Take care of calluses
Calluses result from the friction generated when your feet rub against your shoes. They typically form at the ball of your foot, heels, or the side of your big toe. This repeated friction leads to the hardening of these areas, making walking a potentially painful experience once calluses develop.
5 steps to take care of calluses:
- Soak your feet in warm water for about 15 minutes to soften the callused skin.
- Gently exfoliate the callused areas using a pumice stone or foot file.
- Apply a moisturizing cream or lotion to keep the skin hydrated.
- Use over-the-counter creams containing ingredients like salicylic acid. Note: Always talk to a dermatologist before using any medicine for the skin.
- Use shoes with proper arch support and a comfortable fit. Avoid shoes that cause excessive friction or pressure on specific areas of your feet.
Don’t ignore cracked heels
Cracked heels are predominantly a result of dry skin. While it may seem like a minor inconvenience, the repercussions can extend beyond aesthetic concerns. For starters, the cracks can deepen over time. This, in turn, can expose the sensitive skin underneath and make you vulnerable to infections. Secondly, persistent neglect of cracked heels may result in pain, discomfort, and difficulty in performing daily activities. Proactive care of cracked heels is critical for your well-being.
The best way to prevent cracked heels is by not walking barefoot at home. This may worsen the dryness of your heels. Secondly, regularly apply foot moisturizer to your feet to keep them hydrated.
Secret recipe to prevent cracked heels: Mix two tablespoons of sugar with two tablespoons of olive oil. Apply them on the heel area once a month to enjoy crack-free heels.
Fix the odor right away
Here is a quick trivia – Foot odor is also known as bromodosis.
This is a prevalent issue caused by the interaction of your sweat on your feet with bacteria on the skin’s surface. The result is not pretty. A distinctive and often embarrassing smell emanates from your feet.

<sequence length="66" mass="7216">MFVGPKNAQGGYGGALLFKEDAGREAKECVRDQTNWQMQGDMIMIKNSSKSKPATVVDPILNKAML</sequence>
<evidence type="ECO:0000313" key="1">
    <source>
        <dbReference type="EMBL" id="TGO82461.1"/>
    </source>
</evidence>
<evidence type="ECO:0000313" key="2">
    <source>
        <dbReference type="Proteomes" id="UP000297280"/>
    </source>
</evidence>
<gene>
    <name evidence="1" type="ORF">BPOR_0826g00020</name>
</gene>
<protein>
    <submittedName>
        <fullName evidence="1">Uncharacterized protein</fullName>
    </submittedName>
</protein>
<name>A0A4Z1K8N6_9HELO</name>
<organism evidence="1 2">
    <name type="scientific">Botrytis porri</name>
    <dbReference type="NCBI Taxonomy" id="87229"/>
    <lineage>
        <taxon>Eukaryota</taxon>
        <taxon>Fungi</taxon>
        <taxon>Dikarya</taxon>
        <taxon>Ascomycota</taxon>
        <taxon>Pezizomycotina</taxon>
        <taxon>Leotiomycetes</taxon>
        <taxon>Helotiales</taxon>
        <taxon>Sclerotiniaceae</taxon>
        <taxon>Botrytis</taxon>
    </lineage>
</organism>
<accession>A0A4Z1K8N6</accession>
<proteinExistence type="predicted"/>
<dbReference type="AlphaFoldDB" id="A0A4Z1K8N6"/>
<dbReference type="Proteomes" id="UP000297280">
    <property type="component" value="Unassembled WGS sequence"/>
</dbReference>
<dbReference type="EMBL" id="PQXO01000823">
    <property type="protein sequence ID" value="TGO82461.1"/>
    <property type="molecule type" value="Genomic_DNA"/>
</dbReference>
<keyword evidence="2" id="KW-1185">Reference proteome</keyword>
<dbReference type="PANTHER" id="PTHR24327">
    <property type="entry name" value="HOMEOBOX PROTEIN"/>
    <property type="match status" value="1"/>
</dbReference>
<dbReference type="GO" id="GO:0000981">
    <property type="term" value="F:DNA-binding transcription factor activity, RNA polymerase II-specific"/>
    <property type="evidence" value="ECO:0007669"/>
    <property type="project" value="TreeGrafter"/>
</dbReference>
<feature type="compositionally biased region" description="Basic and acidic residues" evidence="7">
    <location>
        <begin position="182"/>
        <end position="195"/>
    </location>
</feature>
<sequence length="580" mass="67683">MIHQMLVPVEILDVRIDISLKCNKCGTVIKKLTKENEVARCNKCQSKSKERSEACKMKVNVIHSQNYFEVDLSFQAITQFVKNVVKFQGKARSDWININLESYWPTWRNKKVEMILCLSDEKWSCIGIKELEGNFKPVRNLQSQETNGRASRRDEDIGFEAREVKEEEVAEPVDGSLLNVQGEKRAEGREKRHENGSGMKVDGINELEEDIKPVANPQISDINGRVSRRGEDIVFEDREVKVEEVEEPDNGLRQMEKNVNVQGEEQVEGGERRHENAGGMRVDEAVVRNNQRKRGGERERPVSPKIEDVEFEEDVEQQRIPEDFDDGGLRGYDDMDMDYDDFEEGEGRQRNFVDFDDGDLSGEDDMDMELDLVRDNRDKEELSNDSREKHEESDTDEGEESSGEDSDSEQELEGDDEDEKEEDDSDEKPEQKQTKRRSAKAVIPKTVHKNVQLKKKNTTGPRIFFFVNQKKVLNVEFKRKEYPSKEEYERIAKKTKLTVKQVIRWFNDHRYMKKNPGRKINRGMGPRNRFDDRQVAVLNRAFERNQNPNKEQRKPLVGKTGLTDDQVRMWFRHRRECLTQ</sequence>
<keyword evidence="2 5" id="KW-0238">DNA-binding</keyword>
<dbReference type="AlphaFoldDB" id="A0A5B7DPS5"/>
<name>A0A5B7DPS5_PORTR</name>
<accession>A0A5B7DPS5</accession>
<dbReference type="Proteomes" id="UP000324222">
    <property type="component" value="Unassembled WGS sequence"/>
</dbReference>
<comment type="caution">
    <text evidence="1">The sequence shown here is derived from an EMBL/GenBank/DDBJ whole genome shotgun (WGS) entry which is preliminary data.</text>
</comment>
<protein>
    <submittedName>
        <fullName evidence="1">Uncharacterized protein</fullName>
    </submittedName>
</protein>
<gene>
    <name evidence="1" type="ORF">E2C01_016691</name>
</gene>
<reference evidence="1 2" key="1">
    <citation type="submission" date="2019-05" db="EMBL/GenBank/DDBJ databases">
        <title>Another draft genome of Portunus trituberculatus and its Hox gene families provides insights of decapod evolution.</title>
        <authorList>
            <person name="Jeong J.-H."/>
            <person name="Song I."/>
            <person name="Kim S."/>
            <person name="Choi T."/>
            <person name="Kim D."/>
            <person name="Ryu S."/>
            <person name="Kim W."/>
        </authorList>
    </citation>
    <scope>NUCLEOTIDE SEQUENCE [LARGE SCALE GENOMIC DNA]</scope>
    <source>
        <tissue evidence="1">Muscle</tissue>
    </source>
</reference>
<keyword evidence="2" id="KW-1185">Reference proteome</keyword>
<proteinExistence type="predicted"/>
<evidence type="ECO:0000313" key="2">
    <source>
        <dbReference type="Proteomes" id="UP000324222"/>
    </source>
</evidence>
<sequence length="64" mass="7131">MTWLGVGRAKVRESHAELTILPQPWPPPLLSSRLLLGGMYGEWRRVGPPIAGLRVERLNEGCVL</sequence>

Unfortunately, it can affect anyone. You could be young, old, healthy, unhealthy…Regardless of this, your first line of defense against foot odor is perfect hygiene. Start by washing your feet daily. Pay special attention to the spaces between the toes because they are bacteria magnets.
Most importantly, use an antibacterial soap to eliminate odor-causing bacteria, and thoroughly dry your feet afterward.
Toenails matter too
Your toenails play a pivotal role in supporting your feet and contribute to overall foot health. However, beyond the functional aspect, the condition of your toenails is also a clear reflection of your general well-being. For instance, any changes in color, texture, or the presence of abnormalities could signify underlying issues such as fungal infections, nutritional deficiencies, or systemic health conditions.
So regular care of toenails not only preserves the cosmetic appeal of your toenails but also enables early detection of potential health concerns.
Apart from this, you also have a condition called ingrown toenails that can result in extreme discomfort. It can even impact your daily lives.
Here are some tips to take care of your toenails:
- Always trim your toenails straight across to prevent ingrown toenails. Use a clean and straight-edged nail clipper, and avoid rounding the corners, as this can lead to ingrown nails.
- Keep your toenails at a moderate length. Nails that are too long are prone to breakage, while excessively short nails can lead to ingrown toenails.
- Use clean and sanitized nail clippers or scissors. Regularly disinfect your tools to prevent the spread of bacteria and fungi.
- Refrain from cutting your cuticles. Cuticles act as a protective barrier, and cutting them can increase the risk of infection.
- After washing your feet, make sure to dry your toenails thoroughly. Moisture trapped under the nails can contribute to fungal infections.
Wear proper footwear
This might come as a surprise to you. Yes, the choice of footwear also plays a pivotal role in promoting the overall well-being of our feet. From breathability to arch support, the shoes we wear can either nurture or hinder the skin on our feet. Shoes that are too tight or rub against the skin create friction, a breeding ground for blisters. Ill-fitting shoes, especially those that compress the toes or allow excessive movement, contribute to the formation of calluses and corns. Shoes that crowd the toes or have a narrow toe box can trigger ingrown toenails. The pressure exerted on the toenails causes them to grow into the surrounding skin, resulting in inflammation, pain, and a heightened risk of infection.
Here are some tips to help you in this regard:
- Opt for shoes made from breathable materials to promote air circulation around your feet. Proper ventilation helps prevent excessive sweating and moisture buildup, reducing the risk of fungal infections.
- Well-fitted shoes that don’t rub or create friction are essential in preventing calluses and corns. Tight or poorly designed footwear can lead to the development of these rough, thickened areas of skin.
- Shoes that allow sufficient room for your toes can help prevent ingrown toenails. Tight shoes can compress the toes, leading to the nails growing into the surrounding skin.
And that answers pretty much everything about how to take care of your feet. Nurturing the skin on your feet is not just an aesthetic endeavor; it’s an investment in your overall well-being. Always remember that the right foot care and skincare practices can either lead you towards optimal foot health or down a path strewn with skincare challenges. If you need help treating various skin issues in your feet, book an appointment at Dr. Renu’s clinic now.